Obesity is the new global warming, and the battle plan for the crusade against it was published in the August issue of the journal Lancet. Funded by grants from the National Institutes of Health, the Centers for Disease Control and Prevention, and the Robert Wood Johnson Foundation, and coauthored by nine Ph.D.s, the document is entitled “Changing the Future of Obesity: Science, Policy, and Action.” Its appearance was timed to coincide with the September “High-level Meeting of the U.N. General Assembly” on noncommunicable diseases, with the intention of moving the fight to the international front burner.
The stated goal of the fat fighters is to fashion “integrated interventions throughout society—individuals, families, local, national, and international,” as well as “interventions across the life course for all demographic groups to reinforce and sustain long-term behavioral change.” Notice that’s all demographic groups, whether overweight or not.
A job so huge and important can’t be left to free individuals making personal choices. It’s a job for the international community. Thus, obesity prevention “should be considered in relevant trade, economic, agricultural, environmental, food, and health agreements and policies.” The paper urges that the U.N. “coordinate policies and funding to prevent obesity … across its agencies” (maybe through a body like the Intergovernmental Panel on Climate Change?). The World Health Organization “should develop global standards, particularly for food and beverage marketing to children and for nutrient profiling.”
The U.N. can’t do it alone, of course. National governments “are the most important actors in reversing the obesity epidemic.” This means increasing the size and intrusiveness of governments already drowning in debt by passing new laws and endowing bureaucracies with broader regulatory mandates.
And what modern international crusade would be complete without targeting the automobile? “Healthy public policies” should “prioritize public transport, walking, and cycling environments, and safe recreation spaces in transport and urban planning policies and budget allocations.” Shades of Al Gore.
Wealth redistribution is another familiar component of fighting the bulge. Since the poor among us tend to be fatter, government leaders are called upon to “ensure [that] taxation and social policies support reduction of socioeconomic inequalities that contribute to health inequalities.” Also, “increased investment in population obesity monitoring” will be required. In other words, tax the rich to make us thin.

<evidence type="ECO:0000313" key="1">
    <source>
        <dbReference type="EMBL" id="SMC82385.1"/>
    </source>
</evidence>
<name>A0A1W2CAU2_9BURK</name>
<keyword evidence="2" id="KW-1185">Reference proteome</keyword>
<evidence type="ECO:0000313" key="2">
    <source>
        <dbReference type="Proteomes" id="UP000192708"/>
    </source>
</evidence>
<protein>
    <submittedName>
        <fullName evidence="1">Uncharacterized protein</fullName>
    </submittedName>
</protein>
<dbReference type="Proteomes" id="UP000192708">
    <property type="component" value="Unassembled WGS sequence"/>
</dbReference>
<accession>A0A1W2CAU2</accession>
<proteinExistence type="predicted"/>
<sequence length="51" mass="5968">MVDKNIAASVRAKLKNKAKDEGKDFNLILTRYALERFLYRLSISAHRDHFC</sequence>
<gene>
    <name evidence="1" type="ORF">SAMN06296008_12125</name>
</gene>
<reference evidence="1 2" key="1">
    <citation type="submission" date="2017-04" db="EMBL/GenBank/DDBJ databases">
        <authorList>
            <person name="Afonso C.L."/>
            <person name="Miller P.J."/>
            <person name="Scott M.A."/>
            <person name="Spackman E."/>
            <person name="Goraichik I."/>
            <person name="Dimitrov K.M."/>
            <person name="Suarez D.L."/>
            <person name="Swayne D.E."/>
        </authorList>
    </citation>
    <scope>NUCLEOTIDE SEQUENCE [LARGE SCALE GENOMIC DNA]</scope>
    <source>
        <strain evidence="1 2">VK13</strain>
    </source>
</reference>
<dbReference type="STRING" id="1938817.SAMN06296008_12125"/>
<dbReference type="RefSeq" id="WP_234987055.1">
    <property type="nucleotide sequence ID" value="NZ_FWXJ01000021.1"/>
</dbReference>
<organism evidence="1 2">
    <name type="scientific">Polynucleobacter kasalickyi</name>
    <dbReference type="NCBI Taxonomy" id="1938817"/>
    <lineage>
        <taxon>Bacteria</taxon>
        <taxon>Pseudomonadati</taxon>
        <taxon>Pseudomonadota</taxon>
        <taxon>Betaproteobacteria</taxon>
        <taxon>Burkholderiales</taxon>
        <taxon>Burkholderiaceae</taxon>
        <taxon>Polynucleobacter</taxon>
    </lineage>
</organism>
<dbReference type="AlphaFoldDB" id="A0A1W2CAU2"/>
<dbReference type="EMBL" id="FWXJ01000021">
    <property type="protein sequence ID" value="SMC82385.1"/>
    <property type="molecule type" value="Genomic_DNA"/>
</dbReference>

No lifestyle crisis is complete without villains to punish. Just as global-warming fighters want to tax carbon dioxide-producing industries and activities, the anti-obesity campaign calls for taxes on tobacco, alcohol, and “unhealthy food and beverages.” And in places like the United States where it is difficult to restrict speech, “corporate tax deductibility of advertising costs for unhealthy foods” should be eliminated to prevent the obesity pushers from promoting their toxic wares to the helpless masses.
Indeed, as in the warming controversy, only one side of the issue should be heard. Anti-obesity ideology holds that people are getting fatter because corporate villains wield undue influence in their greedy quest for profits, so all parties are urged to “limit the influence of commercial interests in policy making.”
And where would a government anti-obesity campaign be without calling in the professoriate to disgorge white papers, studies, and symposia to beat back the calories? Yes, there will be computer models! “New thinking and approaches, and the use of computational modeling are needed to create a better understanding of the interconnectedness and synergies of the whole system, and of its individual components and subsystems.” We have been here before.
By the way, lest you doubt the nexus between global warming and obesity, the Lancet authors make the connection explicit. “Obesity,” they write, “should be considered alongside other major issues that confront societies . . . [including] reduction of poverty in all countries, a sustainable food supply, and action against climate change, because they all have strong links with obesity prevention, including common causes and solutions.”
With the coming anti-obesity campaign so similar to the global-warming juggernaut, it seems clear that modern liberalism has devised a new strategy for imposing policies that it can’t attain through ordinary politicking. First, identify a crisis ostensibly caused by modern lifestyles and/or capitalism. Next, launch a multifaceted international response to prevent allegedly looming catastrophe. Third, act as if the desired policies are objective, scientific solutions. Fund it all by imposing onerous taxes on an expanding list of villainous enterprises, et voilà: Liberalism rides to the rescue. And if the strategy fails on one front, as it appears to have with global warming, find another crisis and start again.
Let me be clear: No one denies that obesity is a serious problem. Anyone who is overweight should eat less, eat better, and exercise more. We can argue about government’s proper role in promoting good nutrition. But there is a genuine crisis to consider as well—the obesity of government. We should not allow the need to encourage good health to be an excuse for empowering yet another economically enervating, bossy, bureaucratic behemoth dedicated to promoting political agendas more than to helping people control their weight.
Wesley J. Smith is a senior fellow at the Discovery Institute’s Center on Human Exceptionalism.